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The plains of hesitation

The idea of this poem came from the quotation I’ve included at the end of it. The poem is in  Manifesto, a collection of New Zealand political poems published in 2017.


On the plains of hesitation

a small crowd gathers.

They have their paintings and their pianos,

their china tea sets, their leather wallets.

They sit down on the grass uneasily,

their backs to the city, its streets bustling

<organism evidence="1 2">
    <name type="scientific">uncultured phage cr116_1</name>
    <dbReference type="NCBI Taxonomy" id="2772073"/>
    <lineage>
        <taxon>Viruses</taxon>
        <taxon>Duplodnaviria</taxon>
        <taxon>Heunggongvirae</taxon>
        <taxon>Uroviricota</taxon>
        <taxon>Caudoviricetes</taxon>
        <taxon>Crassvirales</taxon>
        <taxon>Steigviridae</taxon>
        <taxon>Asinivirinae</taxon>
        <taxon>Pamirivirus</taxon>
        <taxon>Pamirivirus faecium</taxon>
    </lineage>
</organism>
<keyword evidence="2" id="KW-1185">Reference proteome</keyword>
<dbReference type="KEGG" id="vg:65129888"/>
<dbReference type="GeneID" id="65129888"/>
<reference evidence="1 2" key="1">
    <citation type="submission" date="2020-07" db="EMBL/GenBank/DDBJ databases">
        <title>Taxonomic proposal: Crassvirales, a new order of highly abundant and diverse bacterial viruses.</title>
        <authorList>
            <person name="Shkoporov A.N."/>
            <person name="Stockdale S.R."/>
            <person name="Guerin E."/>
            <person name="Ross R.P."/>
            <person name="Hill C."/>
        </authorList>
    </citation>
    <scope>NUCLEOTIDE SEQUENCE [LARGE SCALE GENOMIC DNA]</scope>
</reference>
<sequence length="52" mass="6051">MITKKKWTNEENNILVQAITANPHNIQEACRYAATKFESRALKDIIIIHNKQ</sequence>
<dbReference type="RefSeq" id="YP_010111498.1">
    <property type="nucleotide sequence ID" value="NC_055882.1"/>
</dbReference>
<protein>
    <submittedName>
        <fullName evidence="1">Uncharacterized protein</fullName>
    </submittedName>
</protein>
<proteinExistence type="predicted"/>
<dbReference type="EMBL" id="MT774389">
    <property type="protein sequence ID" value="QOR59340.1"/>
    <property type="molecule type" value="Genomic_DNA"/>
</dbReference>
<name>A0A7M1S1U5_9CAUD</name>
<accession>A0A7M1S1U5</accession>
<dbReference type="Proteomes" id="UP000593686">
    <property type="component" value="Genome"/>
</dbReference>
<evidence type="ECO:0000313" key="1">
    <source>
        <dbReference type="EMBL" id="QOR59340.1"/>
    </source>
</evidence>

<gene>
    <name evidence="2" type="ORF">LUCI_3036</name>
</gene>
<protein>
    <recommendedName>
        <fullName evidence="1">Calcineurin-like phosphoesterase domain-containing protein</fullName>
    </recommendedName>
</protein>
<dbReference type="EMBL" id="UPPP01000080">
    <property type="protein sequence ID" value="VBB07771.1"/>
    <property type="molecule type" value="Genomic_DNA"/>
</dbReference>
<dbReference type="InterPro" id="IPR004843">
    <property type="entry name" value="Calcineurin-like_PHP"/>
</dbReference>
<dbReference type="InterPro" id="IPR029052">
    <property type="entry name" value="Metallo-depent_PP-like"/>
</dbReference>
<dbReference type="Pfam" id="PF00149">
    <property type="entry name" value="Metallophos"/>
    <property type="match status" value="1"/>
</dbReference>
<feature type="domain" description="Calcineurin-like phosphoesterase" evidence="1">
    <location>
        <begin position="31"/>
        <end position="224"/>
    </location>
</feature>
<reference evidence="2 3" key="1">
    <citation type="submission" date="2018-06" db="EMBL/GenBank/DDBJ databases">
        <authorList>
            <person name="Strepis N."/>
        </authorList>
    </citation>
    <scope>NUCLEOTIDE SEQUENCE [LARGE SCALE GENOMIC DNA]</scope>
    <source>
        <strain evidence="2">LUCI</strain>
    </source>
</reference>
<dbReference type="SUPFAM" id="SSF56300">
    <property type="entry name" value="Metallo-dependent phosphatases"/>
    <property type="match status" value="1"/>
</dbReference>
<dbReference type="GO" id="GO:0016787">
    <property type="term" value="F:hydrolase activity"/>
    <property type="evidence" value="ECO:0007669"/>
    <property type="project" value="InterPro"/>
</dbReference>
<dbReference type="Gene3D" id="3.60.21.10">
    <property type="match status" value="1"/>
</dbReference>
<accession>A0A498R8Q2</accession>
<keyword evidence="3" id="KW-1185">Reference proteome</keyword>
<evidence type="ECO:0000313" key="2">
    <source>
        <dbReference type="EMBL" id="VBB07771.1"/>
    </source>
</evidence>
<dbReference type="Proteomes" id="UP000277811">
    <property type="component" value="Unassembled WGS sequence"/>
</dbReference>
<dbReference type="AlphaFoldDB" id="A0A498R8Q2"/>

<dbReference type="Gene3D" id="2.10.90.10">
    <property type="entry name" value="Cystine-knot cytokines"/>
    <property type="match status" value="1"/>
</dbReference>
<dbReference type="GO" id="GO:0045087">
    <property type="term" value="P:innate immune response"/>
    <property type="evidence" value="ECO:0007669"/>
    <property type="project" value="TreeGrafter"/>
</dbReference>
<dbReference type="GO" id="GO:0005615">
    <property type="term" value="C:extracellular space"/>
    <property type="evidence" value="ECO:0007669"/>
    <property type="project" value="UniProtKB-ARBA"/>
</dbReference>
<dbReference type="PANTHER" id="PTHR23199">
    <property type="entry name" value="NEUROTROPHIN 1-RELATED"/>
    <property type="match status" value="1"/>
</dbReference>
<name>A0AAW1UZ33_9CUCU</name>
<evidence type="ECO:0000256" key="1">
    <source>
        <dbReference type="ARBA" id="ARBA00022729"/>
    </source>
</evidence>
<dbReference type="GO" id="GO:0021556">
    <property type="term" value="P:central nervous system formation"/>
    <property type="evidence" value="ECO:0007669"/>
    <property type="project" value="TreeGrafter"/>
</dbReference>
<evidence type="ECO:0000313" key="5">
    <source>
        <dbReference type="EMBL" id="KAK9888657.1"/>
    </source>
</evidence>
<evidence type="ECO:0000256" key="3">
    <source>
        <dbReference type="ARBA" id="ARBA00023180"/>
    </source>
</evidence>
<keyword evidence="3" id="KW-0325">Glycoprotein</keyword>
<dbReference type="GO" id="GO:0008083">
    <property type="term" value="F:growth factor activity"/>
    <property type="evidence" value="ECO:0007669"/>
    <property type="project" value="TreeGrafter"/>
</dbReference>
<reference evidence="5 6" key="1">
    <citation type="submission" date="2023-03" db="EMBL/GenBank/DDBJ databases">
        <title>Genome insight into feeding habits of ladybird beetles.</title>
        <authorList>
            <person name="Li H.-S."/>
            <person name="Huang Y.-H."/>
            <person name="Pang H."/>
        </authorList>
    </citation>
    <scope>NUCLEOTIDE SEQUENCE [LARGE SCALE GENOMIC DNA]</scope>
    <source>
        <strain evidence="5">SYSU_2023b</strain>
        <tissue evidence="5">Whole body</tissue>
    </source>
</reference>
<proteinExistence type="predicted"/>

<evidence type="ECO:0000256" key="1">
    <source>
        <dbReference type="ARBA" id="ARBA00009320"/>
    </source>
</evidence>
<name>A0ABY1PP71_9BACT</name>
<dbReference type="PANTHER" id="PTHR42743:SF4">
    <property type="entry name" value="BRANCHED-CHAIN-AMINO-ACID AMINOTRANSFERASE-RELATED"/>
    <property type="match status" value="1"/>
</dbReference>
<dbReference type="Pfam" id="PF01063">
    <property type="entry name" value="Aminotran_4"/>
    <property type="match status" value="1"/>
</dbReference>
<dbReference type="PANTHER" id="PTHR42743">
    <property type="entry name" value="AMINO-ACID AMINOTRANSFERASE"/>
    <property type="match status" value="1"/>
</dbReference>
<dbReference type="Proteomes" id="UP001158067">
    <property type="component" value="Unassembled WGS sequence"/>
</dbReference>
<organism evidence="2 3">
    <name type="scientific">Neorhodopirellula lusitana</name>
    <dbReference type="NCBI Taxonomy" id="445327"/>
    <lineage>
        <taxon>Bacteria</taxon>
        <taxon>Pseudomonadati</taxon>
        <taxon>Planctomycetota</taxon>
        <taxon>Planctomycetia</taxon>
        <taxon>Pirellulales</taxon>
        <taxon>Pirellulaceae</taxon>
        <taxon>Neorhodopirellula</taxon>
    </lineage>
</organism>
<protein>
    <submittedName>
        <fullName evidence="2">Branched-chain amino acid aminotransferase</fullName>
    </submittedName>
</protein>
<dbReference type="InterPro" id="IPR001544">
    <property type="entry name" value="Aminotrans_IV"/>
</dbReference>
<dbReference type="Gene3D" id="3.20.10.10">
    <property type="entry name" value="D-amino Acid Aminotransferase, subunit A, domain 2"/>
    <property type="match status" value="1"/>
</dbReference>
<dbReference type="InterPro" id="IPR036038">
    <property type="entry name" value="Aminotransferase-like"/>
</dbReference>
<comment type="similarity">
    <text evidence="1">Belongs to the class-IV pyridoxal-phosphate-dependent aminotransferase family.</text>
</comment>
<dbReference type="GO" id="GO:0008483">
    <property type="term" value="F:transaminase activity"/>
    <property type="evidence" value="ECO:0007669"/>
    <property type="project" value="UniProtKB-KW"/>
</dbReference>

with those who mind only their own business.


Far out on the edge of the plain

the refugees are jostling, hustling,

backpacks and waterbottles, babies on hips,

maybe some bread, or maybe nothing.


The crowd on the plains of hesitation

look both ways, at the bustling city

and at the fleeing refugees.

Uncertainly they open their pianos,

play a sonata, drink some tea


while out on the other side of the city

the drums are beating, the guns are glinting

in the glaring sun, the flags are hoisted

and the troops are ready to charge.


‘On the Plains of Hesitation bleach the bones of countless millions who,

at the Dawn of Victory, sat down to wait, and waiting – died!’

George W Cecil (1891–1970)